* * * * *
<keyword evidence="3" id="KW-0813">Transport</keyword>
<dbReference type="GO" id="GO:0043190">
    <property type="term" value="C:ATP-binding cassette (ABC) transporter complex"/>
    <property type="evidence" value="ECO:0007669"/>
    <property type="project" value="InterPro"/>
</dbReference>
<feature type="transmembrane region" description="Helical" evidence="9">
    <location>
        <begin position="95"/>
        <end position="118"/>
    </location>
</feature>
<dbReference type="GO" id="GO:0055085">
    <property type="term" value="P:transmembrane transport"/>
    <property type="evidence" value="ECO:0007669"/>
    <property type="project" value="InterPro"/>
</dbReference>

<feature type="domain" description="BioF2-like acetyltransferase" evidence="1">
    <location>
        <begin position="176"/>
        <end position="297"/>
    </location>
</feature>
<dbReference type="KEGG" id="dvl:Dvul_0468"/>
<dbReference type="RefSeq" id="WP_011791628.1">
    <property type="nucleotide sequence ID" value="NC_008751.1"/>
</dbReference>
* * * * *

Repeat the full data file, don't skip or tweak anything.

<keyword evidence="3" id="KW-0813">Transport</keyword>
<dbReference type="GO" id="GO:0043190">
    <property type="term" value="C:ATP-binding cassette (ABC) transporter complex"/>
    <property type="evidence" value="ECO:0007669"/>
    <property type="project" value="InterPro"/>
</dbReference>
<feature type="transmembrane region" description="Helical" evidence="9">
    <location>
        <begin position="95"/>
        <end position="118"/>
    </location>
</feature>
<dbReference type="GO" id="GO:0055085">
    <property type="term" value="P:transmembrane transport"/>
    <property type="evidence" value="ECO:0007669"/>
    <property type="project" value="InterPro"/>
</dbReference>

<feature type="domain" description="BioF2-like acetyltransferase" evidence="1">
    <location>
        <begin position="176"/>
        <end position="297"/>
    </location>
</feature>
<dbReference type="KEGG" id="dvl:Dvul_0468"/>
<dbReference type="RefSeq" id="WP_011791628.1">
    <property type="nucleotide sequence ID" value="NC_008751.1"/>
</dbReference>